Fiery on and off the pitch, Runako Morton's cricket career looked to be dead in the water when he was expelled from the West Indian Academy in July 2001, for a series of regulation breaches. He refused to be bowed, however, and continued to accumulate runs for Leeward Islands in the Busta Cup. In February 2002, his penance complete, he was called into an injury-plagued West Indian squad as a replacement for Marlon Samuels, and was tipped to become one of the few Test cricketers from tiny island of Nevis. But he threw away his opportunity when he pulled out of the ICC Champions Trophy in September 2002, after lying about the death of his grandmother. His career slipped further down the pan when he was arrested in January 2004, following a stabbing incident...

Wednesday, 13 July 2005

Phil Goff comments

I see the NZPA article has now reached the press with some comments from Phil Goff. He has also picked up on the useless ambiguity in the phrase "clear directive":

Mr Goff said he would urgently seek clarification from the ICC as to what it meant by a "clear directive" from a national government.

"If the ICC is saying that it would be sufficient for the New Zealand Parliament to pass a resolution saying on behalf of the majority of New Zealanders that New Zealand Cricket should not tour Zimbabwe at the present time... we would welcome that and put such a resolution to Parliament," Mr Goff said.

Mr Goff said in the eyes of the ICC a resolution may not be enough to legally constitute a "clear directive" and he was still ruling out urgent legislation banning the team from travelling to Zimbabwe.

"But I am more than happy to test the view of Parliament on a resolution saying they should not to tour and if that would relieve New Zealand Cricket of its obligations, I would welcome that."

The ICC passes the buck

A mate just passed me a new NZPA article. In part this says:

Wellington, July 13 NZPA - The International Cricket Council (ICC) says it is up to politicians to end cricket tours to Zimbabwe and not the ICC.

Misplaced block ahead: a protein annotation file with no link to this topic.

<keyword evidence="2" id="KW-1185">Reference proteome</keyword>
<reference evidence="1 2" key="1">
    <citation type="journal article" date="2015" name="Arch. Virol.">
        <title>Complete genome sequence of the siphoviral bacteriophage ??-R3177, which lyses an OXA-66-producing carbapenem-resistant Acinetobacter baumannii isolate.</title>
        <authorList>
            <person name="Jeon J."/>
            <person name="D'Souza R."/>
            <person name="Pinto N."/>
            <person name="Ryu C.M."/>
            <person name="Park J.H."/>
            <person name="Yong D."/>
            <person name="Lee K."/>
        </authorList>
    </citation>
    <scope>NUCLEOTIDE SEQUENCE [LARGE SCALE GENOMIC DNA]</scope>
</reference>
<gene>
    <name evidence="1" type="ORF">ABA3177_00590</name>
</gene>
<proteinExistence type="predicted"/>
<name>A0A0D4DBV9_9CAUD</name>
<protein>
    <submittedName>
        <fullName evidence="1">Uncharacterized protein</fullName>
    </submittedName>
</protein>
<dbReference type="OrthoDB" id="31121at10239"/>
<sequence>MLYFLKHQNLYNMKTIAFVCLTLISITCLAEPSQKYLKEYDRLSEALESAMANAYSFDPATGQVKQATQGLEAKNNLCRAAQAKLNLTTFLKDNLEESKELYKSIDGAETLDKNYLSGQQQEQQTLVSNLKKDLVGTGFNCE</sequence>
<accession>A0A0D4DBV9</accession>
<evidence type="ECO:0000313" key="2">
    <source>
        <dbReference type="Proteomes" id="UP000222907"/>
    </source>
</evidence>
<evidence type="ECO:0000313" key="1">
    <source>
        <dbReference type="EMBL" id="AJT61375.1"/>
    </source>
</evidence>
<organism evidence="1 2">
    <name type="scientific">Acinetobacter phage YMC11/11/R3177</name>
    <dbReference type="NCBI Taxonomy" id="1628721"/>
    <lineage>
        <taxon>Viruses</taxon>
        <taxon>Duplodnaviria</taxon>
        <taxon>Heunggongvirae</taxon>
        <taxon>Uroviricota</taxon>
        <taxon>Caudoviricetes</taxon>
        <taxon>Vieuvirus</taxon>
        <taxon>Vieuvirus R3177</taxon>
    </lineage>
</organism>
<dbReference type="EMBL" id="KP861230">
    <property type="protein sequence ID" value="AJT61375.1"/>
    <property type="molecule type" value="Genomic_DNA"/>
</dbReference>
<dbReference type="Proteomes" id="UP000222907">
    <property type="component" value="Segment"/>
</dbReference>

ICC President Ehsan Mani today formally rejected the New Zealand Government's request to alter its future tours programme.


Mr Mani said in a letter to Mr Goff that the ICC had considered the Zimbabwe issue many times and it was not its place to make political decisions.

"In short, the board recognises that issues of the relationships between countries are driven by politicians and governments that are elected by the people to deal with these political issues," Mr Mani said.

"It is also recognised that governments will, from time to time, elect to use sporting sanctions as a tool in their foreign policy programmes.

"Our members accept and respect that where this clear directive is given by a national government, the obligations of the future tours programme will not apply."

Mr Mani said in no way did the ICC endorse political regimes of policies in any of its 96 member nations who had a common interest in playing cricket.

"It simply reflects the reality that it's for governments and politicians that are elected, to grapple with the complexities and difficulties of international relations between countries," he said.



Presumably the bit in bold at the end means we can expect to see this story with comments by Phil Goff released shortly. The ICC have handily left things uselessly vague by not mentioning what a "clear directive" is - and also seem to be busily trying to sweep the actual implications of the force majeure clause under the carpet.

Darren Ganga

Lawrence Booth, author of the excellent the Spin, has already highlighted what effects Darren Ganga's big-mouthed honesty are likely to have. So I will just steal Lawrence's words and won't bother trying to come up with any of my own:

There are many ways of ensuring you never play international cricket again. One is to be not very good. Another is to retire. But the West Indian batsman Daren Ganga might well have unearthed a third: have a pop at Brian Lara, the King of the Caribbean. In a stunningly frank interview with Bhavika Jhaveri for CricInfo, Ganga took his 31-Test career in his own hands by providing the sort of analysis of Lara's character which even Sigmund Freud on one of his grumpier days might have drawn the line at.

"The records show that when he plays, other players struggle," said Ganga, immediately clearing up the mystery as to why West Indies have been so appalling recently. "And I don't think he is much of a team player. A caring sort of attitude is something he can work on and strengthen, in terms of wanting you to do well. I think that when it comes to human relationships, he has a lot to learn."